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Please take this copy of Christian Life

NOVEMBER 2015 • Issue TWENTY-NINE • www.mychristiandaily.co.nz

CHRISTIAN RETAIL

CHRISTIAN SCHOOLING

FAMILY FIRST

Keeping Our Stores Open

Is It An Unreal Bubble?

Anti-Smacking & Child Abuse

page 05

page 10

page 16

‘To whom much is given, much is required” (Luke 12:48). God doesn’t give your calling and talents to make you more important, richer or better than others. He gives us talents to use for His glory and kingdom,” Bernadette Soares On Wings Like Eagles page 3

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IN THIS ISSUE

Issue TWENTY-NINE | NOV 2015

03 On Wings Like Eagles 05 Keeping Christian Bookstores Open 07 ‘Pop Up’ Store Thrives in South Auckland 08 Times Are A-Changing 09 Relationships

03

10 Do Christian schools Remove Children From

The Real World?

12 Shine TV programme guide 14 Local News 16 Anti-Smacking Law: A Failed Attempt To Tackle

Child Abuse

17 Christian Life Classifieds 19 Five Bad Reasons To Leave Church

10

05 Cover image: Bernadette Soares

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INSPIRING STORY

On Wings Like Eagles JANET BALCOMBE chats with the ever inspirational BERNADETTE SOARES

W

e met at a conference where Bernadette was doing what she does in her ‘spare’ time – encouraging and empowering others to soar. Once past the striking beauty, you can’t help notice the unapologetic success of this serial entrepreneur and think, “It’s probably always been easy for her.” She owns four Australasian women’s beauty brands, has a great faith and a stunning family. But you would be very wrong. “God knew what my challenges in life would be and He needed to ground me in faith, perseverance, fortitude and grace,” says Bernadette. She was a natural over-achiever and sports-woman at a national level (she hates me saying

Bernadette at work in the Brand Value office

that). Growing up in Bombay, India, the traditional religion in which she grew up had weekly confession. At 7 or 8 years old Bernadette had to borrow sins from sisters and brothers just to look like a repentant sinner. As a teenager she knew that something was missing and there had to be more to faith in God. Yearning for excitement, her entrepreneurial spirit was taking flight and she needed this to translate to her faith. At 15, Bernadette met a group of missionaries at college and began attending bible classes. When they shared the gospel and asked if she wanted to accept this living, active and alive faith in Jesus, she couldn’t get born-again quickly enough.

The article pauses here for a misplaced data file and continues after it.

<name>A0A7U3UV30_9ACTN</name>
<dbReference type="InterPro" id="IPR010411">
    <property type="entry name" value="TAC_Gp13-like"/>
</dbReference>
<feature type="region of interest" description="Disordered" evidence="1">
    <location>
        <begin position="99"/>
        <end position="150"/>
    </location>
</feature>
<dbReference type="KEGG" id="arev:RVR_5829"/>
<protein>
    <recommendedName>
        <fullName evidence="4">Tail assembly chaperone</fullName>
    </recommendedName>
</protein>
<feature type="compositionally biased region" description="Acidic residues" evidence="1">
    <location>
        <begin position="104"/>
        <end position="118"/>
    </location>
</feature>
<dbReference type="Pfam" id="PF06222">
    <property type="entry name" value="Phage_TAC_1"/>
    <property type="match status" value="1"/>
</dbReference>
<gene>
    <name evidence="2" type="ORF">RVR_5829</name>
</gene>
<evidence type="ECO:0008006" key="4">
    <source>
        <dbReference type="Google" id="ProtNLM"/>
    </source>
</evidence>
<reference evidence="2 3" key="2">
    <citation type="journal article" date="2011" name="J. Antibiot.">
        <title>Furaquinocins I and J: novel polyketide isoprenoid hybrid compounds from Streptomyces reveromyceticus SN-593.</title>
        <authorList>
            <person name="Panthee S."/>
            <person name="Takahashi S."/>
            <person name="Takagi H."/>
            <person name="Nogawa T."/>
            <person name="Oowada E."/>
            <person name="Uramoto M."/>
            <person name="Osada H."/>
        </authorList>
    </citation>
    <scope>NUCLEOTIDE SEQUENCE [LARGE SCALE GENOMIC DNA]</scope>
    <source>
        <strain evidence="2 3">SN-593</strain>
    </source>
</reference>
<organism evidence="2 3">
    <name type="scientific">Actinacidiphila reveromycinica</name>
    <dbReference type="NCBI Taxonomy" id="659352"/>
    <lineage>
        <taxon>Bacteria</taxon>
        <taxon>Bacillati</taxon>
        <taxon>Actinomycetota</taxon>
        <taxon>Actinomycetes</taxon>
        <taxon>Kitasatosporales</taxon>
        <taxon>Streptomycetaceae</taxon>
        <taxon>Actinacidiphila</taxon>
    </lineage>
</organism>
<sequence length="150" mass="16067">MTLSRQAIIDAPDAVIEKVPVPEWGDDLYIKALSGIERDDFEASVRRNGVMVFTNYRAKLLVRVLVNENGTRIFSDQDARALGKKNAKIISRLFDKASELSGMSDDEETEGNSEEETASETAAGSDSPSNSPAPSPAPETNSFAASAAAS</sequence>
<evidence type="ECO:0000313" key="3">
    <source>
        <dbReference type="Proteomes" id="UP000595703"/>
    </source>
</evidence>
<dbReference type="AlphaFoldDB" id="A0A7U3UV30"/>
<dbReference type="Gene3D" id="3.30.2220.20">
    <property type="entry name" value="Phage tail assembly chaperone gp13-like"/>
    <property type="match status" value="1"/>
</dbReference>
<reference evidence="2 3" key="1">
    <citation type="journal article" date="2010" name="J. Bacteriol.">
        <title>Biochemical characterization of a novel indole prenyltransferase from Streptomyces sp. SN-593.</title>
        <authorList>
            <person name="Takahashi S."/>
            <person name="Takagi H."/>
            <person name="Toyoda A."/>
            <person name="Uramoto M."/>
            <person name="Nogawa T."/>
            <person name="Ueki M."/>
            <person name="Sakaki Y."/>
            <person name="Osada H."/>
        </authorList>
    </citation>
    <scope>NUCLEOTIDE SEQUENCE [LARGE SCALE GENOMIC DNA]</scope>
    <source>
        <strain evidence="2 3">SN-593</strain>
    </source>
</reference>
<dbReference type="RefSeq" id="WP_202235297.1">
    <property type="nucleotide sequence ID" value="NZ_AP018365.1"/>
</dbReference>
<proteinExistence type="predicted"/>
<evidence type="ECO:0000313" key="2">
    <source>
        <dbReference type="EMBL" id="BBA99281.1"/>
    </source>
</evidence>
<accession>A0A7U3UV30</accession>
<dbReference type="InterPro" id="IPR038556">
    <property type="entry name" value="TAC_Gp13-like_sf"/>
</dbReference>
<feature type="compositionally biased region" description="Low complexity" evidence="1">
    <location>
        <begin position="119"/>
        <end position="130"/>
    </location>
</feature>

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INSPIRING STORY

Bernadette rushed home to share the good news with her supportive family only to find they were horrified to hear of her new faith in Jesus. She was forbidden to see her new friends and told she could pack up and leave home if she didn’t obey. There was no social welfare system in India at that time. The missionaries told her she was welcome to go back to America with them. Her heart was in terrible turmoil. She didn’t know that God directs and speaks to us until she heard God clearly say she should stay home and respect her parents, and that what God had put in her heart would never be taken away from her. She was forbidden to share her faith and it was kept as a shameful family secret. Thus began three long years of isolation from other believers, but she read her bible and trusted God to fill her, lead and guide her, which He did. God gave her

strength to face the family who believed she had been brainwashed, but they could see her determination to live out her faith. Her mother cried for her and Bernadette was told that if her fathers’ pre-existing heart condition caused any problems it would be her fault. This intense time leaning on God alone as a baby Christian she recognises it as her training ground for life, and particularly business. It strengthened her to keep believing when others didn’t see the vision or end result. At 18, Bernadette met her future husband, Clyde, who became a Christian shortly after they met. Clyde and Bernadette moved to New Zealand and now have three passionate and talented kids, Gideon (22), Gaby (20) and Reuben (16). As a little girl Bernadette always knew she was called to business and was reared on stories of her entrepreneurial grandmother